Barely a hundred days since taking over as President, Nicolas Sarkozy has already kicked France's traditionally sleepy property market into action. His tax reforms, like Margaret Thatcher's back in the 1980s, are intended to create a property-owning democracy – but foreign property-buyers could benefit as well.
The reforms focus on two main areas, according to Trevor Leggett, founder of Leggett Immobilier, a French estate agency specialising in selling to the British. "The biggest change is to inheritance tax, where the limit is now ¿150,000 per child per parent," he says. "As most homes in France are in the ¿200,000 to ¿500,000 range, 95 per cent of French people will be exempt from inheritance tax."
In the past, inheritance tax was so savage it usually resulted in the house having to be sold, but many Brits with houses in France failed to realise that the tax applied to them. Couples with children will now be able to buy with confidence that they will be able to pass on the property should disaster strike.
The second focus of reform will come as welcome news to any Brits earning money in France. Sarkozy has brought in tax relief for mortgage interest – whether you work as a self-employed plumber or a salaried office clerk, some of the interest you pay on your mortgage can be deducted from your annual income tax bill.
"Mortgages taken out since May have been eligible for tax relief on 20 per cent of the interest payments, up to a limit of ¿7,500 a year. This will affect several hundred thousand British residents in France, who tend to be self-employed," says Leggett.
One thing that has not changed is the bureaucracy involved in buying property, however, so it is essential to get good professional and legal advice at every stage, Leggett says.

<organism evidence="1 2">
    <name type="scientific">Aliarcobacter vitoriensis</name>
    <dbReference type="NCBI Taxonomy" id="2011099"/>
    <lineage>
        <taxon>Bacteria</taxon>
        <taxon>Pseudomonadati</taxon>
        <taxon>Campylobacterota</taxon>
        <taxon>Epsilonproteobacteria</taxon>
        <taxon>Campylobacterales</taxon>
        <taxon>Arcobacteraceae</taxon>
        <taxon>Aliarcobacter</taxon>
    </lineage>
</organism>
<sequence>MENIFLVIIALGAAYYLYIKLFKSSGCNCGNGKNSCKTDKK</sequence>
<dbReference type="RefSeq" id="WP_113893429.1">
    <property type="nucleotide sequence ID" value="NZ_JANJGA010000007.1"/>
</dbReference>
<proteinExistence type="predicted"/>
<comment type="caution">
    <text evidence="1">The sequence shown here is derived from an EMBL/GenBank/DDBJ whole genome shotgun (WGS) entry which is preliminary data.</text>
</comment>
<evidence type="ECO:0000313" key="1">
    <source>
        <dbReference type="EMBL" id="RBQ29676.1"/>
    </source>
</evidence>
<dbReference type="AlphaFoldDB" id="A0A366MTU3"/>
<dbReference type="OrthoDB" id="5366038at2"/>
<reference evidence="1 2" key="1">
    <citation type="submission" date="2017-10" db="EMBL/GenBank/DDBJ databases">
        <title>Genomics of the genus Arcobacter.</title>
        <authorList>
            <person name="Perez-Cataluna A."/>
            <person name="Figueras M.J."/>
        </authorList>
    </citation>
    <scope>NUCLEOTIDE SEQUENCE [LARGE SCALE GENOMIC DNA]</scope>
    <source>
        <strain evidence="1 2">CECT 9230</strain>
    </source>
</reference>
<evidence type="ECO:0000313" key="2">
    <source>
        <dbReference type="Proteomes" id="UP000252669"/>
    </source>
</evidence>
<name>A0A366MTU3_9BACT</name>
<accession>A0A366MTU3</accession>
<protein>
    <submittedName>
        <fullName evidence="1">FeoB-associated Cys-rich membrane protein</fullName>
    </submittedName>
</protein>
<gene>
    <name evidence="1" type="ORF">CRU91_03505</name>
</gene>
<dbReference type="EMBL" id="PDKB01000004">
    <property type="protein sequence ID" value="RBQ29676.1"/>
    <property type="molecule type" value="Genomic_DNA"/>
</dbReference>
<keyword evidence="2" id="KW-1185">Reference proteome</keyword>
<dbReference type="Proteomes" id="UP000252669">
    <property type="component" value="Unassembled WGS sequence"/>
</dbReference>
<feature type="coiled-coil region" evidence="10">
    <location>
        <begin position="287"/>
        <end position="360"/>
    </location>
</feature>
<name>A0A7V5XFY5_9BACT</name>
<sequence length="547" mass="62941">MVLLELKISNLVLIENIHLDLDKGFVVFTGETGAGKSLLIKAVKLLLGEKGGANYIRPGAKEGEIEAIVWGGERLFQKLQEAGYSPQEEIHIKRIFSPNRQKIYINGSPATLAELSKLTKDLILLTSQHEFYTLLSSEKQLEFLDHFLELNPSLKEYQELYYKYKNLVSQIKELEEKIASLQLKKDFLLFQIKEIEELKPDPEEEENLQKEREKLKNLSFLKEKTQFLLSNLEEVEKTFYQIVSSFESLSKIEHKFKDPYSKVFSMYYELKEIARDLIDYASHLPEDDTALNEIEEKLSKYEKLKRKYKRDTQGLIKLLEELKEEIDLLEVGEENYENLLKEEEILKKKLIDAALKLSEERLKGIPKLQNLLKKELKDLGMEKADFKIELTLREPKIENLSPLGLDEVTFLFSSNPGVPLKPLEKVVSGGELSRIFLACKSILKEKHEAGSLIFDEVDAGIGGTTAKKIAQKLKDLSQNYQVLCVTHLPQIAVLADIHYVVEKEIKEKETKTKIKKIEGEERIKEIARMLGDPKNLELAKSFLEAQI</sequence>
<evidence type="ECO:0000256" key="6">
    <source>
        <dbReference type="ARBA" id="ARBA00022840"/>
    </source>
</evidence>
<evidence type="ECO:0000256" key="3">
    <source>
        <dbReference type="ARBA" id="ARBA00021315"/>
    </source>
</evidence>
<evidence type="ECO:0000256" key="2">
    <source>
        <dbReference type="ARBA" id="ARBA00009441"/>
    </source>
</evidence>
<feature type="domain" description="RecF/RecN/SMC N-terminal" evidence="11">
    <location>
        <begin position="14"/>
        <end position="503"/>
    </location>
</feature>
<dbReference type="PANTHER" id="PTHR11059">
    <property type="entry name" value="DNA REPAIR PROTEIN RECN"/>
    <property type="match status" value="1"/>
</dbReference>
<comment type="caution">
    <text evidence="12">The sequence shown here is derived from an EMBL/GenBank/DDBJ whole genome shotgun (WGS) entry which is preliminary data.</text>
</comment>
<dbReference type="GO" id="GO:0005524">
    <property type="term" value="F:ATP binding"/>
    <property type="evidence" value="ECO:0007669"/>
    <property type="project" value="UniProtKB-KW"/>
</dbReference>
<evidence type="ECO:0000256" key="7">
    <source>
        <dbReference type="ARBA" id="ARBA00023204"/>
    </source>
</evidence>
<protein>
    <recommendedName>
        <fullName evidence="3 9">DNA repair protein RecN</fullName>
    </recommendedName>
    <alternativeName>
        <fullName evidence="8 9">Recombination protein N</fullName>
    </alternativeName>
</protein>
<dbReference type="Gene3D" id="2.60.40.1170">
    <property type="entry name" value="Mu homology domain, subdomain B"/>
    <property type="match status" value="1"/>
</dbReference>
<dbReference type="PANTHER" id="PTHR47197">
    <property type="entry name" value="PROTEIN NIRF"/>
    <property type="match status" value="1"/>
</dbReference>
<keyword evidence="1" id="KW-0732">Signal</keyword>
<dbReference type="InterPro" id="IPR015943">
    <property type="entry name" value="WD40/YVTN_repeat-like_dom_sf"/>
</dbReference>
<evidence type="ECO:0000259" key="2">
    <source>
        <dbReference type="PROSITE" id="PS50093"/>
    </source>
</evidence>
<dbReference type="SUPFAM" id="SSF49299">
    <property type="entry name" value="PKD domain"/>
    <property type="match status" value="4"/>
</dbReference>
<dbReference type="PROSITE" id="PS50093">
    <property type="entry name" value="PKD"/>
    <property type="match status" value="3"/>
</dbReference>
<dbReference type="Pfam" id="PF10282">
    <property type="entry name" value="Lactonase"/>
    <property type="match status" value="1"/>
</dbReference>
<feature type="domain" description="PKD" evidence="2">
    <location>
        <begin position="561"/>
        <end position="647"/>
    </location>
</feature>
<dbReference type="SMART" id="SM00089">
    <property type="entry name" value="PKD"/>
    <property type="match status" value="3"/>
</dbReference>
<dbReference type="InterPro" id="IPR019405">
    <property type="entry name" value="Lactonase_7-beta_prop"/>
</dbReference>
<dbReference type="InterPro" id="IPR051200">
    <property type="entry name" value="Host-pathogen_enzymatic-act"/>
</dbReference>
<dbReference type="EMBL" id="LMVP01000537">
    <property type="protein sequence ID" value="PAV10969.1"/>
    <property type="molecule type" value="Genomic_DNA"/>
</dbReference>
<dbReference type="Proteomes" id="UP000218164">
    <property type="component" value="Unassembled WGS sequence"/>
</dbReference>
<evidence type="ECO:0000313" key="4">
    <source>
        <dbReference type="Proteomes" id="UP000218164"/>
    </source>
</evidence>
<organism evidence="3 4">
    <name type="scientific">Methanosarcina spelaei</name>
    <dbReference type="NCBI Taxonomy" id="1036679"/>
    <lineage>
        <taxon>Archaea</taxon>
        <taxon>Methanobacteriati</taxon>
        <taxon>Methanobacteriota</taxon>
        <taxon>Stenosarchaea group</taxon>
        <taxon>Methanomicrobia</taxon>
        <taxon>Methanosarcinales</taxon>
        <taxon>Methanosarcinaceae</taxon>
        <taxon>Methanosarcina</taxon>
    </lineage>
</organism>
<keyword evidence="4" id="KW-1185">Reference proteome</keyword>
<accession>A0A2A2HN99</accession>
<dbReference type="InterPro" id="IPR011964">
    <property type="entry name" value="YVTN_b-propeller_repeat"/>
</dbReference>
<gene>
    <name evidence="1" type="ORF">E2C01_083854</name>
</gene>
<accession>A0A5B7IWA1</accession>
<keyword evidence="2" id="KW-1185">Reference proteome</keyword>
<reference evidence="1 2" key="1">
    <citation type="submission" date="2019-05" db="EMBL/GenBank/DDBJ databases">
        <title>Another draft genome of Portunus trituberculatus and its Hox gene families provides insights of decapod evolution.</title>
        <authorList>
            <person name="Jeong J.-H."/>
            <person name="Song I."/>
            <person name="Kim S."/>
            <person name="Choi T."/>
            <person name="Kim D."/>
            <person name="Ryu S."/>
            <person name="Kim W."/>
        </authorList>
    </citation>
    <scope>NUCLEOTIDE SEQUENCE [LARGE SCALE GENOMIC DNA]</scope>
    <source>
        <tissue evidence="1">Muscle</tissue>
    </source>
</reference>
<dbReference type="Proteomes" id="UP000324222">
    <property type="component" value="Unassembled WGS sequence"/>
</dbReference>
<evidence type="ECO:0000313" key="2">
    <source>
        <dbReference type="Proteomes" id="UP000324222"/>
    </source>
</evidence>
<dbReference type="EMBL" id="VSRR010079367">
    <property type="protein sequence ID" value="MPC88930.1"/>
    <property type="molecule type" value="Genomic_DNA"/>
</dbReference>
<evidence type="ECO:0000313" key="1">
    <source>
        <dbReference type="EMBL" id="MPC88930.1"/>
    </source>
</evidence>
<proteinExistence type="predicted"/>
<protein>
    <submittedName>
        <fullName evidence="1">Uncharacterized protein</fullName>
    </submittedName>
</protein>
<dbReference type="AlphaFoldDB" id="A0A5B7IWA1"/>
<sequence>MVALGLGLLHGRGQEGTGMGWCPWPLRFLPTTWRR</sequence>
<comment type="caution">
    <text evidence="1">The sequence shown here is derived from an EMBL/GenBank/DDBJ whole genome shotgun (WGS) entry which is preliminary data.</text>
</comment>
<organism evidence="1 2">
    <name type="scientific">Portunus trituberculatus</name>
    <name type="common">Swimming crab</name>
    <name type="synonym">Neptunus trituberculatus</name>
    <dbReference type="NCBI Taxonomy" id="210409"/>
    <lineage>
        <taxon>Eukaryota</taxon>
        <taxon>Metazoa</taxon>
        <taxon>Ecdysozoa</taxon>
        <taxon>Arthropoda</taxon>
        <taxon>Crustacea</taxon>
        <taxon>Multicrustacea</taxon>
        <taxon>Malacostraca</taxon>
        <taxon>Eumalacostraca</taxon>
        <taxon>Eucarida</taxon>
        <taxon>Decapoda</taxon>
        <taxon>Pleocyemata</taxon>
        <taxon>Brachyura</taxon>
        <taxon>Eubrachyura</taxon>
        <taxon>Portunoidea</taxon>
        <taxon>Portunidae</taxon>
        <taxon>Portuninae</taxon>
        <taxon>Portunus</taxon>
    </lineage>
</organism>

The reforms should encourage the French to buy rather than rent – the average first-time buyer in the country is over 40 – and the demand is expected to push up prices.
And Sarkozy has made it clear he wants to provide tax breaks for the rich, which will further boost the market, as it has in London.
"Other reforms are in the pipeline, intended to try and stop the outflow of wealthy people from France to places like Morocco, where they pay no tax at all," Leggett predicts.
Financing property investment in France has also got easier and cheaper, according to Katy Hepworth, who looks after overseas mortgages for fund managers Assetz. "The big news is that we have seen deposits down from 30 per cent two years ago to 10 per cent," she says. "Mortgage rates can be as low as 4.35 per cent depending, on the term and the amount borrowed. French banks are getting very competitive."
The latest reforms will focus investors' attention on another recent French innovation, designed to promote the rural economy. Four years ago, the previous government made furnished holiday lettings exempt from capital gains tax after only four years of ownership. Many investors buy a chateau or farm with lots of outbuildings that can be converted into holiday cottages or retirement homes, often using them to finance living in the big house.
Sharon Hill of Your French Property advises buying on the coast. Strict planning laws make development on the coast very difficult, and this is causing prices to rise.
"South Brittany has a lack of properties and is very popular with Parisians as well as the British and Irish, so prices are rising quite rapidly," Hill says.
Hill is selling holiday apartments at Quiberon Bay in southern Brittany and in the small town of Mimizan Plage, near Bordeaux. The two- and three-bed units are sold subject to leaseback by the developer for furnished lets, thus gaining maximum tax benefits. They are reasonably priced in the ¿200,000 to ¿300,000 range.
Hill believes that Sarkozy's reforms will bring the French property market into line with other European markets, most of which have seen big booms in the last few years.
"France is a long way behind the rest of Europe," she says. "Sarkozy is really shaking up the property market and I believe it will make a lot of difference."Reuse content